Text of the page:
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I have a naturalistic hypothesis for the empty tomb and the resurrection appearances.

Perhaps Zealots stole Jesus' body and spread rumours that he was alive in Galilee in order to start an insurrection against the Romans.

Has this hypothesis been mentioned in the literature before?

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    The Jewish leaders of the time feared this themselves, who is why they placed guards on his body and at the tomb. – Jon the Architect Feb 13 '16 at 14:30
  • The guards aren't mentioned in the earliest gospel Mark. – anon Feb 13 '16 at 14:46
  • @anon, the gospels are not exclusionary, and are all provided as a collective testimony. If you are arguing otherwise, it sounds like you are arguing the synoptic problem: christianity.stackexchange.com/questions/5298/… – Jon the Architect Feb 13 '16 at 15:22
  • But why would guards be posted at the tomb? Nobody at the time was expecting his body to go missing - including followers who had believed he was the Jewish Messiah. Reports that Jesus said he would rise again were probably added to the gospels in the light of later Christian theology. – anon Feb 13 '16 at 15:35
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    Pretty much every hypothesis has. – fгedsbend Feb 13 '16 at 16:11
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As I see it, this is the core of your question:

Has this hypothesis been mentioned in the literature before?

The answer is "Yes, it's been thought of". It's such a common proposal, and such an old one that it's mentioned in nearly all apologetic literature/arguments about whether or not He was truly resurrected. A comprehensive list of such content would be far too overwhelming for this forum, but here is a smattering:

And of course, it was mentioned in the Gospels, as Kris noted already. The people at the time thought of it. However, they were silenced because of the fact that Jesus appeared to so many witnesses after the fact. A stolen body just doesn't appear to people alive like that.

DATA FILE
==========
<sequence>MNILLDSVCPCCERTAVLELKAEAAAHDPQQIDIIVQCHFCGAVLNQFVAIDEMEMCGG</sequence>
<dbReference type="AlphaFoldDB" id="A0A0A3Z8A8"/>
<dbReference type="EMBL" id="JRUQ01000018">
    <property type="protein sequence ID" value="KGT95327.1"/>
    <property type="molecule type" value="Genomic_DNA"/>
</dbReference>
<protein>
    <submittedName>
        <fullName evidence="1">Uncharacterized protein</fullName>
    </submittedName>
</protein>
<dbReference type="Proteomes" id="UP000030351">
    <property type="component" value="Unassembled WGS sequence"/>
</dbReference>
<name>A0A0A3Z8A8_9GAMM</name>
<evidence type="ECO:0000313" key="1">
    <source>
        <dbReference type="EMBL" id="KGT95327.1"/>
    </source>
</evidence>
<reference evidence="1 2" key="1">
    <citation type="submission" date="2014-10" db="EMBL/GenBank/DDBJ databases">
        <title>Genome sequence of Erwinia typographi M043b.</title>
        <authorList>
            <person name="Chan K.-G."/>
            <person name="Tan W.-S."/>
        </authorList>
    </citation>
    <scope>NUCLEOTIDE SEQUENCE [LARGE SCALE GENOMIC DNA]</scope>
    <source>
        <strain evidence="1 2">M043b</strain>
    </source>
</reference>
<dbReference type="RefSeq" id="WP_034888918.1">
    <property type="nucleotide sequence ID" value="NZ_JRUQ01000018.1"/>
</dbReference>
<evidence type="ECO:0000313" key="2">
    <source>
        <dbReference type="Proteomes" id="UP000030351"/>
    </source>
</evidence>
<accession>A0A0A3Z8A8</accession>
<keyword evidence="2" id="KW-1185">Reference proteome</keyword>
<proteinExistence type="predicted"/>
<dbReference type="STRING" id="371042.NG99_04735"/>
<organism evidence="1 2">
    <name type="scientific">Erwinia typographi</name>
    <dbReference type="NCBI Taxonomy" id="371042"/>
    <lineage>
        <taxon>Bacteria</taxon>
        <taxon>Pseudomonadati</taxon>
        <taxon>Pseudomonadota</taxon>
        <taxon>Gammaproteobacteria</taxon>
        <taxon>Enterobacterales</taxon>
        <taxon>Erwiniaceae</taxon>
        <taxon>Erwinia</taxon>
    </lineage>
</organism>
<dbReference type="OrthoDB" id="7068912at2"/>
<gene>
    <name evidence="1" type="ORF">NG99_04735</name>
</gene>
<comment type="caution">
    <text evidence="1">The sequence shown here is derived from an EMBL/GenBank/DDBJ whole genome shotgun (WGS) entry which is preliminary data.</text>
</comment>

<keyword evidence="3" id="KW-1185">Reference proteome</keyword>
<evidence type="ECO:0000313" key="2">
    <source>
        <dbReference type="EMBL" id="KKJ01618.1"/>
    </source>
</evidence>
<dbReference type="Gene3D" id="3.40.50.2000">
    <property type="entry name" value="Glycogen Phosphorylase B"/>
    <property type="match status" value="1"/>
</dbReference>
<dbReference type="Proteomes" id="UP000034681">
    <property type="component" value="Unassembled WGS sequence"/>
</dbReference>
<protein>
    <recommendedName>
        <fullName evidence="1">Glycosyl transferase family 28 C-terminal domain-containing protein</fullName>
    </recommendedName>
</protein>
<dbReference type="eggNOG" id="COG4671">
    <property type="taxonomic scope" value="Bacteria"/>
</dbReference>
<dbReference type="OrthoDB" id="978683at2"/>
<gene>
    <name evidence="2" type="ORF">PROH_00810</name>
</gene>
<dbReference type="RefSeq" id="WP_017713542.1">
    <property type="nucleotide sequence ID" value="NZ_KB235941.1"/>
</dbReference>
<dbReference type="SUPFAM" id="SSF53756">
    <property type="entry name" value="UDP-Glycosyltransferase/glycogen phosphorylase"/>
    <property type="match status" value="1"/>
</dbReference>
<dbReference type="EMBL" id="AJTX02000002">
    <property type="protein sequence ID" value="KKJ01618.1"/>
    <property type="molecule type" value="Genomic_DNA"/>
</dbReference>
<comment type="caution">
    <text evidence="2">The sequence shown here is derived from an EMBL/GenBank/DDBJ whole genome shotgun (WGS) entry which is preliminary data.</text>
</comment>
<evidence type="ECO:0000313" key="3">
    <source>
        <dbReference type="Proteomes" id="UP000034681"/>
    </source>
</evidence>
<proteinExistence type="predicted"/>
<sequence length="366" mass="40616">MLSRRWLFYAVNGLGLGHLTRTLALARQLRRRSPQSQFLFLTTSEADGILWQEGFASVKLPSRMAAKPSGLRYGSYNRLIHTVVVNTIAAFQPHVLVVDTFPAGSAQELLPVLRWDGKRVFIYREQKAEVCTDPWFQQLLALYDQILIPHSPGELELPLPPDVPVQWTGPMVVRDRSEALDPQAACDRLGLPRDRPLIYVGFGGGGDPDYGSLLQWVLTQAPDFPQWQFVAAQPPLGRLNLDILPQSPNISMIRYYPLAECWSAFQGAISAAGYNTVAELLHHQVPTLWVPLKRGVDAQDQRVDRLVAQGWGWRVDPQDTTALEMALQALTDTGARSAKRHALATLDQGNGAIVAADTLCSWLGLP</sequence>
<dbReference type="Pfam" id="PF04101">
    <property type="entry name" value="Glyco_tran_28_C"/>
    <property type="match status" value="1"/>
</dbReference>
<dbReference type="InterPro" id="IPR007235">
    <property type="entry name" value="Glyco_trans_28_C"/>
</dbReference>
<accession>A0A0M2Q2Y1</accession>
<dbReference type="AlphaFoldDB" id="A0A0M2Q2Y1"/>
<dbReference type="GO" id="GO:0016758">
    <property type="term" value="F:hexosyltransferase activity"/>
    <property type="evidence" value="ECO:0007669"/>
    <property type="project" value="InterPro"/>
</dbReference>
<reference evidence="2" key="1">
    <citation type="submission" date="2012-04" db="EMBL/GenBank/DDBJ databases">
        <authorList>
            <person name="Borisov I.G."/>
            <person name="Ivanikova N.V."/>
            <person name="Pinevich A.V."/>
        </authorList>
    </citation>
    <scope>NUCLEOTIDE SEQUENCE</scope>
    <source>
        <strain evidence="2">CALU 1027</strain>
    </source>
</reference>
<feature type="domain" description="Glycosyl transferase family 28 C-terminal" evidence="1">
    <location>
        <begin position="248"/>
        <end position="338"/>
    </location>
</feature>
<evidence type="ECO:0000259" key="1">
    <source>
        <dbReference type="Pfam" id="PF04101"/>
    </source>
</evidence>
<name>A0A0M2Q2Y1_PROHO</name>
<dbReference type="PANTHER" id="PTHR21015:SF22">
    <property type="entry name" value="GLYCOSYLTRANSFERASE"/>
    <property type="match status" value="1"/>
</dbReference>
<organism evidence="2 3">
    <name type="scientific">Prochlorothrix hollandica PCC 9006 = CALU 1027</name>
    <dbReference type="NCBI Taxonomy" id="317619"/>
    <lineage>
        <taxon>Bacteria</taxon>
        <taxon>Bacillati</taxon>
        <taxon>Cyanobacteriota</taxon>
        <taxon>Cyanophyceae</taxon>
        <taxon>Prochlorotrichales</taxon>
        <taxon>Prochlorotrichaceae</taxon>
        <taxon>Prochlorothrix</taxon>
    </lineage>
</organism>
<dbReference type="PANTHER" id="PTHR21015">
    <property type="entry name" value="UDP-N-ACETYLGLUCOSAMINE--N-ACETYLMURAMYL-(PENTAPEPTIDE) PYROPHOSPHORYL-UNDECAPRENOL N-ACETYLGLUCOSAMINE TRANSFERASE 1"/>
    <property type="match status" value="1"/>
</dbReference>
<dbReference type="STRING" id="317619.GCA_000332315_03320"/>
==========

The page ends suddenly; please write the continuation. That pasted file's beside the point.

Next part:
From about.com:

A large crowd of more than 500 eyewitnesses saw the risen Jesus Christ at the same time. The Apostle Paul records this event in 1 Corinthians 15:6. He states that most of these men and women were still alive when he wrote this letter, about 55 A.D. Undoubtedly they told others about this miracle. Today, psychologists say it would be impossible for a large crowd of people to have had the same hallucination at once. Smaller groups also saw the risen Christ, such as the apostles, and Cleopas and his companion. They all saw the same thing, and in the case of the apostles, they touched Jesus and watched him eat food. The hallucination theory is further debunked because after the ascension of Jesus into heaven, sightings of him stopped.

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That was exactly what those who convinced Pontus Pilate to have Jesus executed were afraid of as we read in Matthew 27:62-66 New World Translation

62 The next day, which was after the Preparation,+ the chief priests and the Pharisees gathered together before Pilate, 63 saying: “Sir, we recall what that impostor said while he was still alive, ‘After three days I am to be raised up.’+ 64 Therefore, command that the grave be made secure until the third day, so that his disciples may not come and steal him+ and say to the people, ‘He was raised up from the dead!’ Then this last deception will be worse than the first.” 65 Pilate said to them: “You may have a guard. Go make it as secure as you know how.” 66 So they went and made the grave secure by sealing the stone and posting a guard.

The opportunity for a zealot to make off with the body was thus prevented by the very instigators who would have loved to prove that our Lord was not resurrected! They took extra measures and had it on record that gaurds that they themselves requested were on watch at the tomb and yet the body was miraculously vanished and the stone rolled way with out human hands .

If the haters of Christ had not been so diligent they would have been in a better position to claim the "zealot hypothesis for empty tomb" but as the bible shows that claim would have been quashed since all knew the tomb was guarded .

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Let us also read on till Matthew 28:11-15 (NIV)

While the women were on their way, some of the guards went into the city and reported to the chief priests everything that had happened. When the chief priests had met with the elders and devised a plan, they gave the soldiers a large sum of money, telling them, “You are to say, ‘His disciples came during the night and stole him away while we were asleep.’ If this report gets to the governor, we will satisfy him and keep you out of trouble.” So the soldiers took the money and did as they were instructed. And this story has been widely circulated among the Jews to this very day.

The very fact that the Chief Priest and elders bribed the soldiers, is proof that they themselves believed that Jesus had resurrected from the dead. Or else, they would have searched for the 'missing body'.

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